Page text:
Erastus: Introduction

January 15, 2022

It’s January, which means it’s time for a new Harding computer science senior capstone class, and it’s time for me to write a new game-playing AI.

This year the game is Santorini (rules), specifically the base 2-player game without the added god powers. My nascent AI is named Erastus.

Unfortunately, that GitHub link won’t work at the moment. I typically open-source my AIs, but since the students are writing their own for the class, I keep the source restricted until the class is over.

I plan to keep a small development log for the project here. For the same reason, I’ll probably keep some (most?) entries unpublished until the class is over. At the end, I hope to do a walkthrough of the code as well.

In the meantime, here are some unstructured thoughts I have at the beginning of the project:

  • I like the game (at least for now). It has that core simplicity and (in theory) emerging strategy that is a good fit for the class project.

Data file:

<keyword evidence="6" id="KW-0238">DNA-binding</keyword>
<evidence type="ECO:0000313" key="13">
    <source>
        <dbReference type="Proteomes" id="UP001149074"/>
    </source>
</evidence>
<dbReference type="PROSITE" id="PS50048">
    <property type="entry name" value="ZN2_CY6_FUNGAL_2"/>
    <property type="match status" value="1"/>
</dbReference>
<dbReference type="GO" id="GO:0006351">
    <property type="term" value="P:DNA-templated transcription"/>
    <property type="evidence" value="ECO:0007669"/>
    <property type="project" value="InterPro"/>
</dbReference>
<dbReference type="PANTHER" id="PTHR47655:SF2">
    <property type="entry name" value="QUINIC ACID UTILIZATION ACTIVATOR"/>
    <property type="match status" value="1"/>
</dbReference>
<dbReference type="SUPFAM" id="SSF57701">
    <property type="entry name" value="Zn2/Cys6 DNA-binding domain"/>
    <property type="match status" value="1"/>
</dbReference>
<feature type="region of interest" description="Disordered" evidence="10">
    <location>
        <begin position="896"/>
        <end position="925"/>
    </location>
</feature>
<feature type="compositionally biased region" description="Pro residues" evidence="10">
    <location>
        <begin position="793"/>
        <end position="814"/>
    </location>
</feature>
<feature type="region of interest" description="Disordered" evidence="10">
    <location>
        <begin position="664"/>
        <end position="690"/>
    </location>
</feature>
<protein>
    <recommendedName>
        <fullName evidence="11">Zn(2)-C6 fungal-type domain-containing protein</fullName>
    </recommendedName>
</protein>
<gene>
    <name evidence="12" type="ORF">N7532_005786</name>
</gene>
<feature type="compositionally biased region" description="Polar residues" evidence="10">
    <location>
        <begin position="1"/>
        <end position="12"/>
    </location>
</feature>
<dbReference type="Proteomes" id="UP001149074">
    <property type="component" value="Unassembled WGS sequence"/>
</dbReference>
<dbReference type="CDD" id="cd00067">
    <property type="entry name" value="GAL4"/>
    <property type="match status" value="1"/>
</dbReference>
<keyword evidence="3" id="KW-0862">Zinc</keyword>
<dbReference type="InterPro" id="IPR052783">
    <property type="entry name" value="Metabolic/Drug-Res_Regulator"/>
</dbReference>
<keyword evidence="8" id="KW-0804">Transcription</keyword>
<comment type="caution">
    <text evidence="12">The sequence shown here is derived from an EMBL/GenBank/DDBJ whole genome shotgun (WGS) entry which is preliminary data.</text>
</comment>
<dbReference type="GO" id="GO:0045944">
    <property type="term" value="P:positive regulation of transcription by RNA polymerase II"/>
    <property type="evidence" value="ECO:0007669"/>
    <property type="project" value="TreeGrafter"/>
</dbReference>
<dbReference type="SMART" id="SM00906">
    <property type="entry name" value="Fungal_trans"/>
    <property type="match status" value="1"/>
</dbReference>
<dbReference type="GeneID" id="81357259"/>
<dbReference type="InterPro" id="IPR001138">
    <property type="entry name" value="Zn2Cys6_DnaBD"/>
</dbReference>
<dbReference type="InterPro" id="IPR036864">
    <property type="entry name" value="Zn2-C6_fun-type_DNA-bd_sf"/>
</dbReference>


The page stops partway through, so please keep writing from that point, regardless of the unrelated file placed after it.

• I’m a little worried that the players placing both workers at once (versus one at a time, trading back and forth) will result in a strong second player advantage. It allows the second player to directly respond to whatever strategy the first player commits to. On the other hand, it can be easy to make wrong guesses about this sort of thing; we’ll see how the data plays out.
  • I’m also a little concerned how a Monte Carlo algorithm (my standard approach) will respond to the win condition of this game. To win, a player needs to make specific moves to maneuver a worker up to the third level of buildings, and that sequence can be interrupted if a player moves the worker so that it falls down to a lower level. The random moves of a Monte Carlo playout could have a hard time with this. But again, we’ll see!
  • The core of this game is way quicker to implement than last year’s game.